Police are hunting robbers who targeted a security van in Hessle1 this afternoon. Witnesses described a heavy police2 presence while Barclays Bank in Ferriby Road has been shut. Police have now confirmed they are looking for a red Renault Clio which raced from the scene at 1.20pm. A spokesman for Humberside Police3 said: “We are currently responding to a robbery of a security van on Ferriby Road, Hessle.
“Shortly before 1.20pm two men approached a security guard near his van and threatened him before stealing a case. “The offenders then left the area in a red Renault Clio . The security guard was unhurt but has been left in shock.
Witnesses have described seeing large police activity in the town centre this afternoon. One witness said: “I didn’t see anything and must have missed it by a few minutes . I heard they’re looking for a red car.
“The police still there although only a few cars and police now . The bank is all shut up with shutters down.” Another witness described how the police suddenly descended on the town. She said: “We were in Hessle near the Weir and there was a police car that came and cornered off the bank then about four more vans and cars came .
They are looking for a red Clio in question for a bank robbery.”
- ^ Hessle (www.hulldailymail.co.uk)
- ^ police (www.hulldailymail.co.uk)
- ^ Humberside Police (www.hulldailymail.co.uk)
- ^ Live as Papas Fish and Chips give away 1p meals (www.hulldailymail.co.uk)
- ^ Morgan Simmester, 15, banned from Kingswood Retail Park without an adult after crime spree (www.hulldailymail.co.uk)
Security guards are being fitted with body cameras at Hull Royal Infirmary and Castle Hill after more than 1,000 attacks on doctors, nurses and hospital staff. Doctors, nurses, receptionists and hospital staff have been spat at, bitten, racially abused and had their faces gouged by patients, relatives and visitors. Now, Hull and East Yorkshire Hospitals NHS Trust is warning anyone caught on camera attacking or abusing an NHS worker1 anywhere in either hospital will be subjected to the full force of the law and hauled before the courts.
Edward McGee, security contracts manager at the trust, said: “I’m appalled by some of the things I’ve seen.
“Staff have been scratched, bitten, punched, kicked, been gouged at and spat on . And these assaults are recorded across the spectrum, not just in A&E. Read more:Nursing associates take up new jobs at Hull Royal and Castle Hills2
“Behaviour of this kind will not be tolerated and we will pursue every conceivable chance of prosecution. “Our staff are here to help and treat people . They are not here to be abused and assaulted.”
Figures show 1,045 assaults have taken place at Hull Royal Infirmary and Castle Hill since 2011/12 . The number of attacks peaked in 2013/14, when 249 assaults took place. Although assaults had dropped to 174 in 2015/16, there have been 233 assaults in the past year.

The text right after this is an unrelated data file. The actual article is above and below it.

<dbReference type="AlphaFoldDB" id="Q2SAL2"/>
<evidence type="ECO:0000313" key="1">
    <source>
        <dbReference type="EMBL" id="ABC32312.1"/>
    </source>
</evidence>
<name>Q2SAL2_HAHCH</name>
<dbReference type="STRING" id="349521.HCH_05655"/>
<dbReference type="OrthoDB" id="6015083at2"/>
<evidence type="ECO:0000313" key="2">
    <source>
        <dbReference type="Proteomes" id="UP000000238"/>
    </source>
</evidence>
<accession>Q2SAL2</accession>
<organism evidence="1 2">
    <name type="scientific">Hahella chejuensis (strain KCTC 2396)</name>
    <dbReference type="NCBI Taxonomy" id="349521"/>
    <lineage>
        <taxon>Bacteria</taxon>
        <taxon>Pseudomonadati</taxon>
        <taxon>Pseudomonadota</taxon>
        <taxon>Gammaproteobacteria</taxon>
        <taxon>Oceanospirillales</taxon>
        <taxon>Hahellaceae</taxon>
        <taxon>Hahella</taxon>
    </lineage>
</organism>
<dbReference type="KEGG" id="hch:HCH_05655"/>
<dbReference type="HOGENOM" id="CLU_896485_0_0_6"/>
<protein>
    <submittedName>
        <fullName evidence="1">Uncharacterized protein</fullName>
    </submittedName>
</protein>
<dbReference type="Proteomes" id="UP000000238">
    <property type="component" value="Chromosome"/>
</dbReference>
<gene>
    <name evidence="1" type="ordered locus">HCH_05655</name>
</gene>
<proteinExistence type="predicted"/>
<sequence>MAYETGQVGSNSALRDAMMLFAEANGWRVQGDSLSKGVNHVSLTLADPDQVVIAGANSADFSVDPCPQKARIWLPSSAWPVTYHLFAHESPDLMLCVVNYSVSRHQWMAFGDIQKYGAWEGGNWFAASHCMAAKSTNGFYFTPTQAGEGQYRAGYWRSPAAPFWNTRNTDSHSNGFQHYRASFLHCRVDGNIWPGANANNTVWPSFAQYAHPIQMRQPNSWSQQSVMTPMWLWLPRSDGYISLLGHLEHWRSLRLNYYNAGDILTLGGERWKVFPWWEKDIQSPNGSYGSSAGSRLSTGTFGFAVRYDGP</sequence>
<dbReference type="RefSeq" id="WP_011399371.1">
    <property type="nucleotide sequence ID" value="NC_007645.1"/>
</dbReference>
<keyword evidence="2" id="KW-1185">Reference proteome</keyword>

Of those, 167 were classed as “clinical assaults” where a patient assaulted a member of staff because of a medical condition such as dementia, hallucinations or an adverse reaction to medication. However, 66 were assaults not linked to a person’s illness.
Mr McGee said 14 body cameras are now in operation, warning signs have been placed around the hospital and the trust has teamed up with Humberside Police and Hull City Council to gather evidence against those abusing staff. As well as prosecuting anyone assaulting staff, anti-social behaviour3 warning letters are being sent to people caught shouting, swearing or racially abusing staff, with more than 50 sent out to January alone. Mr McGee said staff were reporting anti-social behaviour on the trust’s internal Datix reporting system with security staff using the information to send warning letters to perpetrators about their conduct.
Evidence will then be passed onto Humberside Police and Hull City Council as intelligence, with the real possibility of people being banned from both hospitals4 as part of future antisocial behaviour orders. If the offender has a drink or drugs-related problem, the authorities will take action to get them help. “We have had one member of the public receiving a letter and they rang up to say they were really sorry for their behaviour, that it was totally out of character and it will never happen again,” said Mr McGee.
“That’s proved its worth . All we’re asking is people, when they come into hospital, to please treat us with the respect with which we treat you.” All staff using the cameras have received hospital conflict resolution training to the standard laid down by NHS Protect and have security industry licences to ensure they have the skills to diffuse dangerous situations.
Security staff will now be trained in using the body cameras fitted to their uniforms, activating them as soon as they witness a situation with the potential to spill over into violence against staff. As well as the footage being used in future prosecutions through the courts, it will also be used in the monthly training sessions for security staff, showing them real-life examples of what they could face on the frontline. Mr McGee said those guilty of violence against staff represented a tiny minority of the tens of thousands attending East Yorkshire’s hospitals.
He said: “We want to reassure people that Hull Royal and Castle Hill are not violent places . We do have times, like everywhere else, when there is violence but people shouldn’t be worried about coming here. “Our priority is the safety of our staff, patients and visitors and we will take as many proactive steps as possible to prevent assaults or other acts of violence taking place.”